What to Consider Before Accepting a Job Offer
The elation of receiving a job offer after an interview can leave you with a tremendous feeling of pride and excitement. However, you shouldn’t let that excitement cloud your judgement. Taking a leap of faith and accepting a job offer without making sure it’s the right fit for you can be a decision you later regret. Before you accept any job offer, here are five questions you should ask yourself first.
“Do I Want This Role?”
Whilst you’ve likely already answered this question during the job interview, it’s still important to ensure you have an answer before committing. Is the job something you’re looking for and willing to do, or have you just been swept up in the activity and emotion and gone with the flow? What will your day-to-day look like, and is it something you can see yourself being happy with for the foreseeable future? Can the role offer you the new skills and experiences you’re looking for, or is it just a convenient step away from what you are not enjoying at the current time?
Go back over the job requirements and description and make sure you feel comfortable with every aspect of the role before accepting. Engaging a Recruiter can help if you ever need to re-confirm any aspect of a role prior to coming to a decision.
“What Was the Employer’s Culture Like?”
More and more people are starting to prioritise workplace culture during their job searches. If this resonates with you, then try and find out as much as you can about your potential new role and its environment before accepting an offer of employment. The risk of not being familiar, at least on a superficial level, with an employer’s culture beforehand, is that you can quickly become dissatisfied with your new job and potentially land back on the market a lot sooner than you’d hoped.
The job interview provides a great opportunity to gauge what the workplace culture is like. Think back to your interview and ask yourself, how was everyone dressed? What was the layout of the office like? What was the atmosphere like and did everyone seem happy to be there? Answering these questions can help paint a picture of an employer’s internal cultural and whether you’d thrive being a part of it. A third-party Recruiter can help circumvent this potential issue altogether by eliminating the risk of choosing an employer who isn’t right for you, however, there are a number of websites where employees post reviews of companies, which can give you some insight.
“Would I have a Good Work/Life Balance?”
Whilst you might touch on it when considering the employer’s internal culture, if possessing a great work/life balance is important to you, it will be worth checking whether your prospective role can offer the working conditions or hours that cater to your needs. For example, confirm what your working hours will be and whether this will have an impact on your lifestyle. Don’t just take your working hours into account either, but consider the necessary commuting time or travel you might need to undertake as part of your role. If you’re working an hour less each day but have to sit in traffic for an hour longer, then that doesn’t make your life any easier.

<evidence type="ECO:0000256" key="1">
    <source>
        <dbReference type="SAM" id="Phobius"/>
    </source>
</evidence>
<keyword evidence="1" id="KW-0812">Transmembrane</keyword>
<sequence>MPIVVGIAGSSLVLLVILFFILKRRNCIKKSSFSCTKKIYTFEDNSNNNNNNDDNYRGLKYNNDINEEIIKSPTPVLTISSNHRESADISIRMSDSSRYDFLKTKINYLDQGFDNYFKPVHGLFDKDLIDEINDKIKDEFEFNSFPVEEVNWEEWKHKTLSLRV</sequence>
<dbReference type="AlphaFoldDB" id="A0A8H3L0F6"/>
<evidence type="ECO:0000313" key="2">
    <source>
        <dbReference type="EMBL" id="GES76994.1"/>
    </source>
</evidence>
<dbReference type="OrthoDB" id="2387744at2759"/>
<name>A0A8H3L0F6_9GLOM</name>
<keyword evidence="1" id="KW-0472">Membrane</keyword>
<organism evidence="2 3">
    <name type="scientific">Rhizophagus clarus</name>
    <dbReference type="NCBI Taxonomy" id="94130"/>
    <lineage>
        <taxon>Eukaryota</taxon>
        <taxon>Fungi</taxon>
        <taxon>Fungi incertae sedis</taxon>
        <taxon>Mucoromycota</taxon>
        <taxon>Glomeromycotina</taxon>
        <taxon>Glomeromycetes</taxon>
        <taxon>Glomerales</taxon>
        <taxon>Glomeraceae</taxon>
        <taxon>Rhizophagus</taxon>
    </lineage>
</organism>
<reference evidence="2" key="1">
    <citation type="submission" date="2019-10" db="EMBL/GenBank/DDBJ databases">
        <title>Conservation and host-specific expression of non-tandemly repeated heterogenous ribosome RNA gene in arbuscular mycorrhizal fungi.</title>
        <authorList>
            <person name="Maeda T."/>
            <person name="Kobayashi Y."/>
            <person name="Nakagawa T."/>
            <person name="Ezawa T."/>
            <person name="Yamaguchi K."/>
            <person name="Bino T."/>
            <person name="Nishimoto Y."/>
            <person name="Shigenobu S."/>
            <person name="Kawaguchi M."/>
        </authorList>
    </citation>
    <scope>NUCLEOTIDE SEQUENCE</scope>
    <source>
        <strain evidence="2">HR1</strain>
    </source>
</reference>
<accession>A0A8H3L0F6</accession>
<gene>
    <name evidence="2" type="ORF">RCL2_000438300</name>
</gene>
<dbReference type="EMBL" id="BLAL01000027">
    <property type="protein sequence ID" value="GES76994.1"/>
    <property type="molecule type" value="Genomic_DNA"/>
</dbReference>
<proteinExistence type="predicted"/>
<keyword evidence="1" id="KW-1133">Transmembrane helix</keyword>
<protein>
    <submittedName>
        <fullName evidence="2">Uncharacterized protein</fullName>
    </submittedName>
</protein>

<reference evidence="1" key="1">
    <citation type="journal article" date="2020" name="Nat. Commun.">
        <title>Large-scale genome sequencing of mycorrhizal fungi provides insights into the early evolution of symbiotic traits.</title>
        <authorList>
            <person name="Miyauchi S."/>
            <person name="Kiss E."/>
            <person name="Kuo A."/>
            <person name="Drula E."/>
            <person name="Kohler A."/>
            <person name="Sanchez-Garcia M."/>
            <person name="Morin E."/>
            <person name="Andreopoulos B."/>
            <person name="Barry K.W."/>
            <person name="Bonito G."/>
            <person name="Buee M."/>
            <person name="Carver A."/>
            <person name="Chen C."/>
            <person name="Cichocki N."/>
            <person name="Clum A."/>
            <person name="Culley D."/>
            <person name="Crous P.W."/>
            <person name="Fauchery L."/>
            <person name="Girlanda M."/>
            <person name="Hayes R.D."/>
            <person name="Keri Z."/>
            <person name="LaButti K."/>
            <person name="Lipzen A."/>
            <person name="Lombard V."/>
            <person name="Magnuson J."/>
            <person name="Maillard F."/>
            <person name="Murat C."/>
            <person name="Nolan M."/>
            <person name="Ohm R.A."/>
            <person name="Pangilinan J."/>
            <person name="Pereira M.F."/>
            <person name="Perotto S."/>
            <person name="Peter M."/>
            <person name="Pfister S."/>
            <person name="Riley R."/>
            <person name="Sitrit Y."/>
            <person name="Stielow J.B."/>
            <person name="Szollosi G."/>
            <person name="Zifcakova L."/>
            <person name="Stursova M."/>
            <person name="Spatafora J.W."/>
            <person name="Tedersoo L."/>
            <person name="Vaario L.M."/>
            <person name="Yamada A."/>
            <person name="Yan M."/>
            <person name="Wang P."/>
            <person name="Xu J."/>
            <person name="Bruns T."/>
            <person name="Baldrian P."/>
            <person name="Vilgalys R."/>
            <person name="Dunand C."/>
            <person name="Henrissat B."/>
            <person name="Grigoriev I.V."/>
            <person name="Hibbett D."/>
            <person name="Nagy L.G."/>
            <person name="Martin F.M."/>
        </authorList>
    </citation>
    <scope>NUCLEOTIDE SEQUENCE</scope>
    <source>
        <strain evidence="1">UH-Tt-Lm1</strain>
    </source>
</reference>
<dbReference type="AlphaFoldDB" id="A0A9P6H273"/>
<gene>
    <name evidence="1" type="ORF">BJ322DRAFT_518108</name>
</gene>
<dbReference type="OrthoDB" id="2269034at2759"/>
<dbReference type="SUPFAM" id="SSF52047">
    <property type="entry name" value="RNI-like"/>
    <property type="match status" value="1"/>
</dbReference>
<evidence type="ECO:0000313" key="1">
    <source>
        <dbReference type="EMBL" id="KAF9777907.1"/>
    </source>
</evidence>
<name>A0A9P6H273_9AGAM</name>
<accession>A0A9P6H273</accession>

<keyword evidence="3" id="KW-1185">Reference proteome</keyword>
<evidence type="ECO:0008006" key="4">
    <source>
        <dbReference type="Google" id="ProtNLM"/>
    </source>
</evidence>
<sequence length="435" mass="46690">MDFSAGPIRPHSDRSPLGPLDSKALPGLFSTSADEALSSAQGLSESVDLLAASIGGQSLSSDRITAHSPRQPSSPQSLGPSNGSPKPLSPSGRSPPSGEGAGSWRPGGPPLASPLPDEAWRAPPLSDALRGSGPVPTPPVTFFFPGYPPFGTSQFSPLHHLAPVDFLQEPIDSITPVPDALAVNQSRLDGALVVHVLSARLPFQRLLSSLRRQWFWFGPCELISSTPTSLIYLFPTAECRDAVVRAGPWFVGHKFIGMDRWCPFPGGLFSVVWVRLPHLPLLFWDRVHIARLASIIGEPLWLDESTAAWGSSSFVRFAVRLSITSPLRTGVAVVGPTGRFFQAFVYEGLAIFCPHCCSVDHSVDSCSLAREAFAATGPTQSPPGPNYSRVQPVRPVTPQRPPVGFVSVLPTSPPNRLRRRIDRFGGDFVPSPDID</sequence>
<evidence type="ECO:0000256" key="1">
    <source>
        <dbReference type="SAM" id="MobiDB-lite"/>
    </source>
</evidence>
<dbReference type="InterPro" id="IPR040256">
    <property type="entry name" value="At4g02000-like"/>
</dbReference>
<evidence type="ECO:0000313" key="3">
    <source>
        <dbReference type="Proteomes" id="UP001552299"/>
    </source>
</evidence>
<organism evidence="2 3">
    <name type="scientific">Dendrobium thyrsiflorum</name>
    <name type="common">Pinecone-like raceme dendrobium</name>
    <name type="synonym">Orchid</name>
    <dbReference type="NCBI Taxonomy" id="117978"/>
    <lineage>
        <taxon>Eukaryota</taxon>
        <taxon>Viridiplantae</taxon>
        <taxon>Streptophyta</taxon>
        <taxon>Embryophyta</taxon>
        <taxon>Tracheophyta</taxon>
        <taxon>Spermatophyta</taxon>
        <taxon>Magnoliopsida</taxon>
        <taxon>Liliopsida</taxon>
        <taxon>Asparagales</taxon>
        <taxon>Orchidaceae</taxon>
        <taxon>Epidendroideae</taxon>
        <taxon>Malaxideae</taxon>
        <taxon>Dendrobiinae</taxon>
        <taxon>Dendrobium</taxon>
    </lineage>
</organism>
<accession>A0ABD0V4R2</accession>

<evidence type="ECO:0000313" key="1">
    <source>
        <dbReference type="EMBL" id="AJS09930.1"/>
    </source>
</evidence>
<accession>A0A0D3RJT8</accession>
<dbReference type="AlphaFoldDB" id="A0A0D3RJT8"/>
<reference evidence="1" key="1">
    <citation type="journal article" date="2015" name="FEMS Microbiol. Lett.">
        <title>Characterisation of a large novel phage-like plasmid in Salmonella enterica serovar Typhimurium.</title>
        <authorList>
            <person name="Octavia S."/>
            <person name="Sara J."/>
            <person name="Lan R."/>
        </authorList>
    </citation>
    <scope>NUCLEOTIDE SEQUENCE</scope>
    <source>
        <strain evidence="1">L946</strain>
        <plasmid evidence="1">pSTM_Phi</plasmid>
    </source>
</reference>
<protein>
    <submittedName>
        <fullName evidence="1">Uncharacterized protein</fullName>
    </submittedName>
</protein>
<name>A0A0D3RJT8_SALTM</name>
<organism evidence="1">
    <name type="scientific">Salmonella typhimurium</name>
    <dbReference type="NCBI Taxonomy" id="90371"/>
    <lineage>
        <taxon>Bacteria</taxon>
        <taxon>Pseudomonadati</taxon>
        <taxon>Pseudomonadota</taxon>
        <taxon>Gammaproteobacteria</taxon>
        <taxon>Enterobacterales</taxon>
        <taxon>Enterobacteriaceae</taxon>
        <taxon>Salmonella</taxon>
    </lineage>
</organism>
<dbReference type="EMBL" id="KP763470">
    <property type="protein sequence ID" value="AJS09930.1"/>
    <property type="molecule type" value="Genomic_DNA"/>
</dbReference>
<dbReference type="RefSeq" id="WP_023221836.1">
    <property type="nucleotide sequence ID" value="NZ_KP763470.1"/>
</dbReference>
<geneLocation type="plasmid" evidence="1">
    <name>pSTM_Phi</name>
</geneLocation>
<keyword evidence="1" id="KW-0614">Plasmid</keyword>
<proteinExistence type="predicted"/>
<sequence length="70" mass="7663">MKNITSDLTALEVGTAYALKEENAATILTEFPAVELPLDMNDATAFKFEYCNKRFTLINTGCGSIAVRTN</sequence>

Many organisations are starting to open themselves up to providing greater flexibility, knowing that it’s going to help them attract top talent, so don’t be afraid to ask if the option exists. Under New Zealand law you have the right to request a formal flexible working arrangement, so consider this if you feel like you need greater flexibility (although the employer is under no obligation to provide this). If you’re struggling to find a role that provides a great work/life balance, then you could consider becoming a contractor with the freedom to choose your own assignments.
“Will This Role Challenge Me?”
Finding a role that challenges you to learn new skills, embrace new methodologies and otherwise step outside of your comfort zone, is crucial to your professional development. These opportunities to learn and adapt can help progress you further towards your career goals and objectives. It’s very likely that you’ll quickly grow bored if you secure a job that doesn’t test or challenge you in some way. Additionally, if you remain in a role that doesn’t challenge you to grow for some time, you’ll be less likely to learn new skills and further hone your current ones. In the long run, this could have an adverse effect on your ability to secure your next job.
“Am I Happy with The Salary?”
Although salary is often a high priority for IT professionals looking for a new role, it has since dropped on the list of priorities when it comes to job satisfaction. So, the real question to ask yourself is: “Will the rise (or fall) in your annual salary be worth it in the long term?” Bear in mind that changing employer could result in increased travel expenses or relocation costs, which may lead to that salary boost not making too much of a difference.
For roles that aren’t entry level, most employers will be open to negotiating salary. When it comes to this interaction, engaging a Recruiter can be of great benefit to you. Recruiters are prepared to negotiate salary expectations on your behalf, so you can focus on other important aspects of the job offer.
The excitement from receiving a job offer can often lead many people to making rash decisions that they can later regret. The key to avoiding such a mistake is to be critical of the vacancy at every step to ensure its offering exactly what you need and want before accepting it. If you’re struggling to get past those job interviews or if it feels like your CV isn’t getting the traction it deserves, get in touch with us today to find out how we can help move your IT career forward.